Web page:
For now, investors are yet to realize those expectations, given weak macro-economic data in the U.S., particularly the second half of 2013.
"We are kind of in a boring growth period," Mosby, the Guggenheim Securities analyst said. Still, current economic trends do reflect continued recovery from the Great Recession, a scenario that augurs well for Wells Fargo's overall credit fundamentals.
Eventually, large cap banks will need a better economic backdrop to justify rising valuations across the sector. Some analysts are beginning to question whether a weak post-crisis recovery will strengthen anytime soon.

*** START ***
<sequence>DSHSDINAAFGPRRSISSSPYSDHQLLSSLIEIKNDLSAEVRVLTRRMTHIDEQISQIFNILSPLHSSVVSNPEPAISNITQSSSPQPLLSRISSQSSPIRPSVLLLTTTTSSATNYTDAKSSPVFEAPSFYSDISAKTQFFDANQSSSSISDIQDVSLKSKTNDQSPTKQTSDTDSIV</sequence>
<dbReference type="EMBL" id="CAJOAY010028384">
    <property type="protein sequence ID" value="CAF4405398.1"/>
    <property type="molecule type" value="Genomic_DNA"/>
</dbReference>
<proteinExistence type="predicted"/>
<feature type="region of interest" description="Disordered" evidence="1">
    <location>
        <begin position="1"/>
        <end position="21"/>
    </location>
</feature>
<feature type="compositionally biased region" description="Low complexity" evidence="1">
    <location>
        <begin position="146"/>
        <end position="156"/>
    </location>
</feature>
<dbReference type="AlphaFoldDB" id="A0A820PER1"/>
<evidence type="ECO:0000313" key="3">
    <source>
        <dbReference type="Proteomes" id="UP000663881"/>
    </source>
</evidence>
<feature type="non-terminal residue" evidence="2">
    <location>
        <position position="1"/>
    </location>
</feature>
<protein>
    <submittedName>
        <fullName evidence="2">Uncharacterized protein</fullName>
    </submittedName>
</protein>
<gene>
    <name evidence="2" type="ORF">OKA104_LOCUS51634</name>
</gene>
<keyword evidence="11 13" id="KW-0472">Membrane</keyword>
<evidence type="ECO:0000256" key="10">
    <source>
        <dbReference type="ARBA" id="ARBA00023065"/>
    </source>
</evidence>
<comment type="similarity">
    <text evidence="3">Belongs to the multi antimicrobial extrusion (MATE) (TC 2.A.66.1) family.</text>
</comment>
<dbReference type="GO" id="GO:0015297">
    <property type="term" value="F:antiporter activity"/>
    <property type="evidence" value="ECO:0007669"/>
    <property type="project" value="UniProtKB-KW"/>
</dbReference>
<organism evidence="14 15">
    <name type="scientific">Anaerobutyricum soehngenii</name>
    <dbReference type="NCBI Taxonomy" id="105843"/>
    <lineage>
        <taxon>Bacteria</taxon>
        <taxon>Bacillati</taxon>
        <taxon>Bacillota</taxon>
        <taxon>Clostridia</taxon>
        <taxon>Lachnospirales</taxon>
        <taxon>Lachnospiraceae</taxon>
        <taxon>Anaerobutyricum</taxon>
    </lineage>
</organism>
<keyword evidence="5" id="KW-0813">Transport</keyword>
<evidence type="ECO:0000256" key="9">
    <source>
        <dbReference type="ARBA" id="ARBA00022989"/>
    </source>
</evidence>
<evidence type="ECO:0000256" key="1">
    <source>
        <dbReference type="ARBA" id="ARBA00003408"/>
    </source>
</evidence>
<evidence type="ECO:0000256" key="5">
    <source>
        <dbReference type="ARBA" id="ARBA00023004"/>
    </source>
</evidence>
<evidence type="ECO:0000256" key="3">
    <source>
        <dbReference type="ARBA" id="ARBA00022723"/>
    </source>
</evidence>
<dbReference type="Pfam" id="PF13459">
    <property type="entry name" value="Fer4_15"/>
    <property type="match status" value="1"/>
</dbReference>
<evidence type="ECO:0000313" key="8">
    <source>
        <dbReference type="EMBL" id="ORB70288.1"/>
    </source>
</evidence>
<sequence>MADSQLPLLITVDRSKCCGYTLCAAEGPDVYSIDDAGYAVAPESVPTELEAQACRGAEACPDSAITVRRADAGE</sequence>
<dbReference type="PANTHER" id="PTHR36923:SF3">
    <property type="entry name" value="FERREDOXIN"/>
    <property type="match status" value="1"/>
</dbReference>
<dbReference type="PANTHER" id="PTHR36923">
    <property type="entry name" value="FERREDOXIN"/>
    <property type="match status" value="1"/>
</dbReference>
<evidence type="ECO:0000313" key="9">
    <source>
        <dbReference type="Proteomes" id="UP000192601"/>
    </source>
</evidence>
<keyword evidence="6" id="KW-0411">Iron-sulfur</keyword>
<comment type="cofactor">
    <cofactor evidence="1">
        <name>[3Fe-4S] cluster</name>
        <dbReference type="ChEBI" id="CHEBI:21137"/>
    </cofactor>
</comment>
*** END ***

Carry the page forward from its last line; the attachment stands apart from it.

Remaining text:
Speaking about a multi-year recovery in banking sector bellwethers such as Wells Fargo, Christopher Mutascio, an analyst with Keefe, Bruyette & Woods wrote that "it feels like the historical progression of catalysts for the banks of 1) improving credit quality giving way to increased loan growth and then 2) an improving economy resulting in higher short-term rates and NIM expansion has broken down -- at least for the time being."Mutascio expects Wells Fargo to beat consensus this quarter and report $1 a share in third quarter EPS. Still the analyst also expects poor overall operating trends. "While our EPS estimate is higher than consensus, we think the company's core operating EPS could come in weaker than its reported EPS as the company pulls some levers to offset weak core mortgage banking results," Mutascio wrote in an October earnings preview. Wells Fargo could use $20 billion in securities purchases to drive higher net interest income, while reporting improved mortgage servicing income and lower operating expenses. "[If] significant loan loss reserve releases are needed to offset the decrease in mortgage production income, then the reaction may not be as positive as investors may view such an offset as only temporary," the analyst wrote. An earnings miss could represent an opportunity for investors who are confident in Wells Fargo's overall position. It could also present an opportunity for those who haven't lost their confidence in wider U.S. economic fundamentals. "Unfortunately, it seems to us that the fate of the bank stocks (in terms of positive catalysts) is now tied directly to the macro-economic environment. A breakout of the GDP malaise could allow for further multiple expansion and outperformance. Conversely, it is hard for us to envision further outperformance at these levels if economic growth remains sluggish," Mutascio wrote. In the wake of Wells Fargo's second-quarter earnings, TheStreet highlighted the importance of economic conditions to the bank's earnings outlook. Those trends haven't and aren't expected to improve in the second half of 2013. Nevertheless, few investors are likely to take Wells Fargo's third-quarter earnings results as a reason to change their outlook on the bank's shares. Wells Fargo remains well positioned for durable growth. The question is when that will come. -- Written by Antoine Gara in New York Follow @antoinegara
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